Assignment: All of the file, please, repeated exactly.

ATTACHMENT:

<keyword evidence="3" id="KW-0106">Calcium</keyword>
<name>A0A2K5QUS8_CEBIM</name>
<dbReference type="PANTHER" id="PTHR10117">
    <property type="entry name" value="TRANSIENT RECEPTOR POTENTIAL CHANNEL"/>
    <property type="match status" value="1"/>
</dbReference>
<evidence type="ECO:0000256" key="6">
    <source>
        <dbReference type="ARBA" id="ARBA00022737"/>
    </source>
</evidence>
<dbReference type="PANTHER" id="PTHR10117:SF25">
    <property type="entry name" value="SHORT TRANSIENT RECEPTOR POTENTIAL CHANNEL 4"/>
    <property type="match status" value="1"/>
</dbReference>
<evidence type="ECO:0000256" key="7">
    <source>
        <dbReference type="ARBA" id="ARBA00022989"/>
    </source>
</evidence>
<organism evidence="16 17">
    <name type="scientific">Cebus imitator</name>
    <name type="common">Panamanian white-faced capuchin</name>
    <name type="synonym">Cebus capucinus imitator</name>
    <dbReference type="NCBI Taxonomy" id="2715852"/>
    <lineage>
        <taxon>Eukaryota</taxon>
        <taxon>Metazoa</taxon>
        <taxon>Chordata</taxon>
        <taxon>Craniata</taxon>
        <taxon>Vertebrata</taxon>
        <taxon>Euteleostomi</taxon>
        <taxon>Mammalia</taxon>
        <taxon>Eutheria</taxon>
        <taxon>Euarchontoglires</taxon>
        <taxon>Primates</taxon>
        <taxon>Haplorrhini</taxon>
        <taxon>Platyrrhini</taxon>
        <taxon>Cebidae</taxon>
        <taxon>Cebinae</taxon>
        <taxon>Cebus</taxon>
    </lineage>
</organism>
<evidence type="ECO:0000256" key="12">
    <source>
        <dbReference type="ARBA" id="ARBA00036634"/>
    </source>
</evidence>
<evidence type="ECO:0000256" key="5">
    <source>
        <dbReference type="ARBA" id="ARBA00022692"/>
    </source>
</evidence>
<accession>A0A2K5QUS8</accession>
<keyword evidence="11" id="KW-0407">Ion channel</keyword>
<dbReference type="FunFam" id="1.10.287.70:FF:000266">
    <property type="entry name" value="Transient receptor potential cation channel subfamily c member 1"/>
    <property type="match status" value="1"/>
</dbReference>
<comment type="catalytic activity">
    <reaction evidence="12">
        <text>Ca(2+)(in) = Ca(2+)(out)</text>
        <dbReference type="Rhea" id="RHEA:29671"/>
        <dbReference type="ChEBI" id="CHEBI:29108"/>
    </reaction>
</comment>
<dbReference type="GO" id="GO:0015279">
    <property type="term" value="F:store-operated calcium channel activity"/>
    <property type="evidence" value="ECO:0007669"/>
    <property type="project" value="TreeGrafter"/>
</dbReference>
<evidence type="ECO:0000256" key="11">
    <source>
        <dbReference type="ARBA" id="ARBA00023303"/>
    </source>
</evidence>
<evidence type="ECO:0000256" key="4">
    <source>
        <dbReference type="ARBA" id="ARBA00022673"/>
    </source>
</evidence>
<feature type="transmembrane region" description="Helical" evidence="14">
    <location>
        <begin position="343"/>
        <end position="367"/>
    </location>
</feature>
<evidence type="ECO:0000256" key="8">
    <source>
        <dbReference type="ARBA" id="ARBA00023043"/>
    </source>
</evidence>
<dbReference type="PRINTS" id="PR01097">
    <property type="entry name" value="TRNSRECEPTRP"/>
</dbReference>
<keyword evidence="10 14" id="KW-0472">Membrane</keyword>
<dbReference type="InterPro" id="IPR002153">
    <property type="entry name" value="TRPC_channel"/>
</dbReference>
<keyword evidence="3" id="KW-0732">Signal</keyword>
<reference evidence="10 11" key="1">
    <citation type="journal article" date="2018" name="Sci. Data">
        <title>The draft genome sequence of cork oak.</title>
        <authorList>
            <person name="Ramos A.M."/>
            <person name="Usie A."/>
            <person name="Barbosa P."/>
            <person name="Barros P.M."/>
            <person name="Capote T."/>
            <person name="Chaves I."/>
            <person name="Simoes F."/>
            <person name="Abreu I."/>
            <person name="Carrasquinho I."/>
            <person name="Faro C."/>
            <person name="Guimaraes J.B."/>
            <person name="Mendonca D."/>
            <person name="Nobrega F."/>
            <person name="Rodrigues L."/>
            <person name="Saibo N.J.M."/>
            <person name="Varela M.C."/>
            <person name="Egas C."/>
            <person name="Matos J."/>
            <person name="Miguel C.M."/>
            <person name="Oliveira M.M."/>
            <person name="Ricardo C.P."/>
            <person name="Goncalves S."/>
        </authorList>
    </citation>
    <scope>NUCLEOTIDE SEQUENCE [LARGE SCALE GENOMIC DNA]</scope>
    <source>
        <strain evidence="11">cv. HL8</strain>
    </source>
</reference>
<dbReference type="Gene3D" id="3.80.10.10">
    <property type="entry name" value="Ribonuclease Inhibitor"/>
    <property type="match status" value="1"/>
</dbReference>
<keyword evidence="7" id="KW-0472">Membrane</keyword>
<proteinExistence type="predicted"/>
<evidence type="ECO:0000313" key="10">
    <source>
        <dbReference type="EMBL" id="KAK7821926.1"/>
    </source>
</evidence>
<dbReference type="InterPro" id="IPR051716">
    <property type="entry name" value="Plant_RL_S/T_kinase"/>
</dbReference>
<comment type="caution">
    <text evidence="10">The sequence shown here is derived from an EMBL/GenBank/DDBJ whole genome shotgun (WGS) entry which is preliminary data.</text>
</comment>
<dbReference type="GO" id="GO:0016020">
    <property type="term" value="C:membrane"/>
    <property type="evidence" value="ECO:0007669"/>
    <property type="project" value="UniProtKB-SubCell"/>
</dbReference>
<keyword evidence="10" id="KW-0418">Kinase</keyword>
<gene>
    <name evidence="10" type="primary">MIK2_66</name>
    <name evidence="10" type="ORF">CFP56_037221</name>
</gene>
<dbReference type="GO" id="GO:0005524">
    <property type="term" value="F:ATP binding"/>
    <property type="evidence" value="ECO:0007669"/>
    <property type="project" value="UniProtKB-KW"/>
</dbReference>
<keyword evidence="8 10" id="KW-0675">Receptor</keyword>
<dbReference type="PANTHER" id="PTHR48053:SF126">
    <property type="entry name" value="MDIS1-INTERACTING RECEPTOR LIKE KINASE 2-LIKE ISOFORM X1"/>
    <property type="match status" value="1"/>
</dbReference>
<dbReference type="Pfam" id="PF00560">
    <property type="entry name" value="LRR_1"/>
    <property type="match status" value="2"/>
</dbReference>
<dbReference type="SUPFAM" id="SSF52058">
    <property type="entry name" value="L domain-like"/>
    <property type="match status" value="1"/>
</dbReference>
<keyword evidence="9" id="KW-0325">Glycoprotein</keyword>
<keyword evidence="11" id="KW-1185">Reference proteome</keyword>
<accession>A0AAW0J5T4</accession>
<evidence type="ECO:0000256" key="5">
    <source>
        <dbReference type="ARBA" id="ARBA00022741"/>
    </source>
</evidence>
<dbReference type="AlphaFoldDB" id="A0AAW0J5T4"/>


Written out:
<keyword evidence="3" id="KW-0106">Calcium</keyword>
<name>A0A2K5QUS8_CEBIM</name>
<dbReference type="PANTHER" id="PTHR10117">
    <property type="entry name" value="TRANSIENT RECEPTOR POTENTIAL CHANNEL"/>
    <property type="match status" value="1"/>
</dbReference>
<evidence type="ECO:0000256" key="6">
    <source>
        <dbReference type="ARBA" id="ARBA00022737"/>
    </source>
</evidence>
<dbReference type="PANTHER" id="PTHR10117:SF25">
    <property type="entry name" value="SHORT TRANSIENT RECEPTOR POTENTIAL CHANNEL 4"/>
    <property type="match status" value="1"/>
</dbReference>
<evidence type="ECO:0000256" key="7">
    <source>
        <dbReference type="ARBA" id="ARBA00022989"/>
    </source>
</evidence>
<organism evidence="16 17">
    <name type="scientific">Cebus imitator</name>
    <name type="common">Panamanian white-faced capuchin</name>
    <name type="synonym">Cebus capucinus imitator</name>
    <dbReference type="NCBI Taxonomy" id="2715852"/>
    <lineage>
        <taxon>Eukaryota</taxon>
        <taxon>Metazoa</taxon>
        <taxon>Chordata</taxon>
        <taxon>Craniata</taxon>
        <taxon>Vertebrata</taxon>
        <taxon>Euteleostomi</taxon>
        <taxon>Mammalia</taxon>
        <taxon>Eutheria</taxon>
        <taxon>Euarchontoglires</taxon>
        <taxon>Primates</taxon>
        <taxon>Haplorrhini</taxon>
        <taxon>Platyrrhini</taxon>
        <taxon>Cebidae</taxon>
        <taxon>Cebinae</taxon>
        <taxon>Cebus</taxon>
    </lineage>
</organism>
<evidence type="ECO:0000256" key="12">
    <source>
        <dbReference type="ARBA" id="ARBA00036634"/>
    </source>
</evidence>
<evidence type="ECO:0000256" key="5">
    <source>
        <dbReference type="ARBA" id="ARBA00022692"/>
    </source>
</evidence>
<accession>A0A2K5QUS8</accession>
<keyword evidence="11" id="KW-0407">Ion channel</keyword>
<dbReference type="FunFam" id="1.10.287.70:FF:000266">
    <property type="entry name" value="Transient receptor potential cation channel subfamily c member 1"/>
    <property type="match status" value="1"/>
</dbReference>
<comment type="catalytic activity">
    <reaction evidence="12">
        <text>Ca(2+)(in) = Ca(2+)(out)</text>
        <dbReference type="Rhea" id="RHEA:29671"/>
        <dbReference type="ChEBI" id="CHEBI:29108"/>
    </reaction>
</comment>
<dbReference type="GO" id="GO:0015279">
    <property type="term" value="F:store-operated calcium channel activity"/>
    <property type="evidence" value="ECO:0007669"/>
    <property type="project" value="TreeGrafter"/>
</dbReference>
<evidence type="ECO:0000256" key="11">
    <source>
        <dbReference type="ARBA" id="ARBA00023303"/>
    </source>
</evidence>
<evidence type="ECO:0000256" key="4">
    <source>
        <dbReference type="ARBA" id="ARBA00022673"/>
    </source>
</evidence>
<feature type="transmembrane region" description="Helical" evidence="14">
    <location>
        <begin position="343"/>
        <end position="367"/>
    </location>
</feature>
<evidence type="ECO:0000256" key="8">
    <source>
        <dbReference type="ARBA" id="ARBA00023043"/>
    </source>
</evidence>
<dbReference type="PRINTS" id="PR01097">
    <property type="entry name" value="TRNSRECEPTRP"/>
</dbReference>
<keyword evidence="10 14" id="KW-0472">Membrane</keyword>
<dbReference type="InterPro" id="IPR002153">
    <property type="entry name" value="TRPC_channel"/>
</dbReference>
<keyword evidence="3" id="KW-0732">Signal</keyword>
<reference evidence="10 11" key="1">
    <citation type="journal article" date="2018" name="Sci. Data">
        <title>The draft genome sequence of cork oak.</title>
        <authorList>
            <person name="Ramos A.M."/>
            <person name="Usie A."/>
            <person name="Barbosa P."/>
            <person name="Barros P.M."/>
            <person name="Capote T."/>
            <person name="Chaves I."/>
            <person name="Simoes F."/>
            <person name="Abreu I."/>
            <person name="Carrasquinho I."/>
            <person name="Faro C."/>
            <person name="Guimaraes J.B."/>
            <person name="Mendonca D."/>
            <person name="Nobrega F."/>
            <person name="Rodrigues L."/>
            <person name="Saibo N.J.M."/>
            <person name="Varela M.C."/>
            <person name="Egas C."/>
            <person name="Matos J."/>
            <person name="Miguel C.M."/>
            <person name="Oliveira M.M."/>
            <person name="Ricardo C.P."/>
            <person name="Goncalves S."/>
        </authorList>
    </citation>
    <scope>NUCLEOTIDE SEQUENCE [LARGE SCALE GENOMIC DNA]</scope>
    <source>
        <strain evidence="11">cv. HL8</strain>
    </source>
</reference>
<dbReference type="Gene3D" id="3.80.10.10">
    <property type="entry name" value="Ribonuclease Inhibitor"/>
    <property type="match status" value="1"/>
</dbReference>
<keyword evidence="7" id="KW-0472">Membrane</keyword>
<proteinExistence type="predicted"/>
<evidence type="ECO:0000313" key="10">
    <source>
        <dbReference type="EMBL" id="KAK7821926.1"/>
    </source>
</evidence>
<dbReference type="InterPro" id="IPR051716">
    <property type="entry name" value="Plant_RL_S/T_kinase"/>
</dbReference>
<comment type="caution">
    <text evidence="10">The sequence shown here is derived from an EMBL/GenBank/DDBJ whole genome shotgun (WGS) entry which is preliminary data.</text>
</comment>
<dbReference type="GO" id="GO:0016020">
    <property type="term" value="C:membrane"/>
    <property type="evidence" value="ECO:0007669"/>
    <property type="project" value="UniProtKB-SubCell"/>
</dbReference>
<keyword evidence="10" id="KW-0418">Kinase</keyword>
<gene>
    <name evidence="10" type="primary">MIK2_66</name>
    <name evidence="10" type="ORF">CFP56_037221</name>
</gene>
<dbReference type="GO" id="GO:0005524">
    <property type="term" value="F:ATP binding"/>
    <property type="evidence" value="ECO:0007669"/>
    <property type="project" value="UniProtKB-KW"/>
</dbReference>
<keyword evidence="8 10" id="KW-0675">Receptor</keyword>
<dbReference type="PANTHER" id="PTHR48053:SF126">
    <property type="entry name" value="MDIS1-INTERACTING RECEPTOR LIKE KINASE 2-LIKE ISOFORM X1"/>
    <property type="match status" value="1"/>
</dbReference>
<dbReference type="Pfam" id="PF00560">
    <property type="entry name" value="LRR_1"/>
    <property type="match status" value="2"/>
</dbReference>
<dbReference type="SUPFAM" id="SSF52058">
    <property type="entry name" value="L domain-like"/>
    <property type="match status" value="1"/>
</dbReference>
<keyword evidence="9" id="KW-0325">Glycoprotein</keyword>
<keyword evidence="11" id="KW-1185">Reference proteome</keyword>
<accession>A0AAW0J5T4</accession>
<evidence type="ECO:0000256" key="5">
    <source>
        <dbReference type="ARBA" id="ARBA00022741"/>
    </source>
</evidence>
<dbReference type="AlphaFoldDB" id="A0AAW0J5T4"/>